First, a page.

When my second son was in first grade, he had to cross a busy highway to catch his bus to school. My neighbor and I cooperated on making this safe for our boys by taking turns escorting them. I took them over in the morning, and she brought them back in the afternoon. They lived where she could see from her house when the bus arrived. Because this particular day was cold, I had driven, even though the distance was only a short block.
My neighbor lived above the highway where a twenty foot retaining wall was still under construction between her house and the road. I drove up the access road to her driveway beside her house and left the motor running to keep the car warm for my son while I ran in to get his companion.
Because the child wasn't quite ready, I stood chatting with his mother. She was looking toward the window when she suddenly cried "My God, your car is moving!"
I tore for the door, flung it open and rushed toward the slowly moving car. The parking brake was on but, with the car out of gear so the motor could run, it was not enough to hold the car on the drive. My hand actually brushed the door handle of the car, but as the wheels hit a lower, steeper slope, the car picked up momentum, slid out from under my grasp, and backed rapidly toward the streaming traffic below.
I never felt so helpless in my life. All I could do was to stand, to watch, and to pray. My prayer was violent. "Don't let him die!"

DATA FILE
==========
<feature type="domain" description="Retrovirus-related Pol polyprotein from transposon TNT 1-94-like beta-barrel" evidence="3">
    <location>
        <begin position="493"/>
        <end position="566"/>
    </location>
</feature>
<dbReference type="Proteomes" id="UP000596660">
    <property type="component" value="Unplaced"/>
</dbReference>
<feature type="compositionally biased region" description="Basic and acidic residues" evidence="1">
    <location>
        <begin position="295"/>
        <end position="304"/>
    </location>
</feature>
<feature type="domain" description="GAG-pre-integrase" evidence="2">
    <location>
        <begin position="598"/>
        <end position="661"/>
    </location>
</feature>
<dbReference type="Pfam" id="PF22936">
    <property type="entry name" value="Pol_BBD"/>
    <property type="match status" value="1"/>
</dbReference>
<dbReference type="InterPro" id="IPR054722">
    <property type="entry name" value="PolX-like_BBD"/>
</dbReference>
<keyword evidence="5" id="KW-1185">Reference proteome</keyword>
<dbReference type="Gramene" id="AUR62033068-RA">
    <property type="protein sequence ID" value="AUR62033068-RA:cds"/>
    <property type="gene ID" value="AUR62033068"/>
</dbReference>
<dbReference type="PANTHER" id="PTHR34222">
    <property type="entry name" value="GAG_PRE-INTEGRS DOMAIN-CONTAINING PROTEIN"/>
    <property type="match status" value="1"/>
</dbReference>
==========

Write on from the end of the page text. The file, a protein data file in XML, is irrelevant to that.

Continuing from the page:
The rear wheels of the car hit the edge of the retaining wall so hard the car bounced and literally flew out toward the highway. Just below was a mound of dirt still remaining from the construction. The rear wheels of the car landed on that mound, and the car created a bridge with its front wheels still on the retaining wall. Then there was my son, white-faced and silent, peering safely through the window.
I sat down right where I was, bawling in complete hysteria while one of the construction workers climbed up to retrieve my son. The traffic flowing below gaped at the incredible bridge the car made. Unless one saw it formed, it looked like a Ripley special.
One loves and cares for one's children, but one seldom recognizes how precious they are to existence until such a crisis occurs. My God was good to me that day. Prayer is an enigma to modern man, including me. An honest faith is logically possible once emotionally achieved, but manipulation of the physical world, which prayer implies, belies our concept of an orderly universe. That mound of dirt was there before I prayed.
Assigning the experience to coincidence is, however, too easy an answer. Any other answer inspires awe. Is my God so great a scientist that He can predict my behavior and so provide for such exigencies? I quell in humble ignorance when I strive to grasp such thoughts. I only know my son survived, frightened but composed enough to go on to school to learn - to grow - to search for truth - even as I.